2. Create and configure the host-facing interface towards the CE25 end host device, and configure it as a member of the aggregated Ethernet bundle ae0.
  3. Configure a Link Aggregation Control Protocol (LACP)-enabled link aggregation group (LAG) interface towards the CE25 end host device. The Ethernet Segment ID (ESI) is globally unique across the entire EVPN domain. The all-active configuration enables both ToR1 and ToR2 to forward traffic to, and from the CE25 end host device.
  4. Configure the loopback interface.
  5. Configure a multiprotocol internal BGP (MP-IBGP) overlay between the leaf and spine devices and configure EVPN as the signaling protocol.

  6. Configure EVPN using VXLAN as the encapsulation method, configure the extended-vni-list to establish which VNIs are part of the EVPN-VXLAN MP-BGP domain, set the multicast mode to use ingress-replication (instead of using a multicast underlay), and then configure route targets for each VNI under vni-options.
  7. Configure the vrf-imp policy to identify and permit the target communities to be imported into the default-switch.evpn.0 instance from bgp.evpn.0.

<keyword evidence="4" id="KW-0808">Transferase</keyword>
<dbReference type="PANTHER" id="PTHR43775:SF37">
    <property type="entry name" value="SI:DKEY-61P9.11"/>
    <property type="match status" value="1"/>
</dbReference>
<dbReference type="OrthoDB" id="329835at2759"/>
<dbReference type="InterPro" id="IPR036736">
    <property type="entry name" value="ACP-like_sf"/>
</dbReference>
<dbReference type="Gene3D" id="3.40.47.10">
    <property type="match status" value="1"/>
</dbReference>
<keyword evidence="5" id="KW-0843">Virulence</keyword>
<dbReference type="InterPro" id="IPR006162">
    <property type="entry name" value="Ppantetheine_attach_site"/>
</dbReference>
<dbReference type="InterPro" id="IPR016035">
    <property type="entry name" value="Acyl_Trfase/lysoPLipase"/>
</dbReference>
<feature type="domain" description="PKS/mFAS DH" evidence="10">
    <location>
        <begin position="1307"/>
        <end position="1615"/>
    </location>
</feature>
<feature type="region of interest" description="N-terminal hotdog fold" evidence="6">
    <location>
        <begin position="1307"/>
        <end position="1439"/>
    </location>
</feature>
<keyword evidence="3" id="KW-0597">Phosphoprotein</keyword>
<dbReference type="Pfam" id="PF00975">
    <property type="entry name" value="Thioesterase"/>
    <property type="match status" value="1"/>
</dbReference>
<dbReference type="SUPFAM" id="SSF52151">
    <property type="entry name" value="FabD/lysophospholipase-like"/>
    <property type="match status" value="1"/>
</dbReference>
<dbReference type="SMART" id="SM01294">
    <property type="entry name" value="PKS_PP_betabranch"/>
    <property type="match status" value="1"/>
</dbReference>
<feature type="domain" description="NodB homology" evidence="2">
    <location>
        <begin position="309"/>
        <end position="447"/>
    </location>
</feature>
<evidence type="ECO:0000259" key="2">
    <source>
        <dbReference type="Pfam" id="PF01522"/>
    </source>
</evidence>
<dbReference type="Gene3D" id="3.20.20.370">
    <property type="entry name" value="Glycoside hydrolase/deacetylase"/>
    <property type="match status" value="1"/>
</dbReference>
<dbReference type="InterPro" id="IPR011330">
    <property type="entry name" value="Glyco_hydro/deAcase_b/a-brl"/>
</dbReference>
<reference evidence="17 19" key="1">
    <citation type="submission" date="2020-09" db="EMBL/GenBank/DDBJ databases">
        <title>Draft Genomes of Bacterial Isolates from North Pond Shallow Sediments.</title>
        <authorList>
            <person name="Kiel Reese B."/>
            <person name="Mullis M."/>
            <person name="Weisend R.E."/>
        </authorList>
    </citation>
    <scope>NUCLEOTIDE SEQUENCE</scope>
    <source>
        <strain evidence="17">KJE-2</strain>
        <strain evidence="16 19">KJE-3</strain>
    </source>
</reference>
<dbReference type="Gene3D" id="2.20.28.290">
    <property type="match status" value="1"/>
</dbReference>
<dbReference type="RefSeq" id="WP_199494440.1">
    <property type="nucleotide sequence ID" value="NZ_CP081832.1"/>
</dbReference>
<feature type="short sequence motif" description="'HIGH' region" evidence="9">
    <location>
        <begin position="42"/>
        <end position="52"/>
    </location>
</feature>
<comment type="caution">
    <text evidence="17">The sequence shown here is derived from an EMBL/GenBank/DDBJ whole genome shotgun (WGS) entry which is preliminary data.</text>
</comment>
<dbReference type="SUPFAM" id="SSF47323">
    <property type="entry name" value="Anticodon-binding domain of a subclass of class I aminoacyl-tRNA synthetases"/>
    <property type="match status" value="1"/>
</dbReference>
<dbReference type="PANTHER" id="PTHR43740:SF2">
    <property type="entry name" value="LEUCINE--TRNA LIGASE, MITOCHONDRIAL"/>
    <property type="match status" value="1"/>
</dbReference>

8. Configure the vtep-source-interface (which is always set to lo0.0), the route-distinguisher, and vrf import and target information. Note

    The route-distinguisher must be unique, network-wide, across all switches to ensure all route advertisements within MP-BGP are globally unique. The vrf-target tags outbound routing information for the switch, including (at a minimum) all ESI (Type-1) routes. The vrf-import statement references the vrf-imp policy to allow inbound routing information from remote devices.

  9. Define the VLANs, map locally significant VLAN IDs to globally significant VNIs, and set VXLAN ingress node replication.

Configuring Interfaces and VLANs for ToR2

CLI Quick Configuration

To quickly configure this example, copy the following commands, paste them into a text file, remove any line breaks, change any details necessary to match your network configuration, copy and paste the commands into the CLI at the [edit] hierarchy level, and then enter commit from configuration mode.

Step-by-Step Procedure

The following example requires that you navigate various levels in the configuration hierarchy. For information about navigating the CLI, see Using the CLI Editor in Configuration Mode in the CLI User Guide  .

  1. Create and configure the host-facing interface towards the CE5 end host device, and configure its VLAN information.
  2. Create and configure the host-facing interface towards the CE25 end host device, and configure it as a member of the aggregated Ethernet bundle ae0.
  3. Configure a Link Aggregation Control Protocol (LACP)-enabled link aggregation group (LAG) interface towards the CE25 end host device. The Ethernet Segment ID (ESI) is globally unique across the entire EVPN domain. The all-active configuration enables both ToR1 and ToR2 to forward traffic to, and from the CE25 end host device.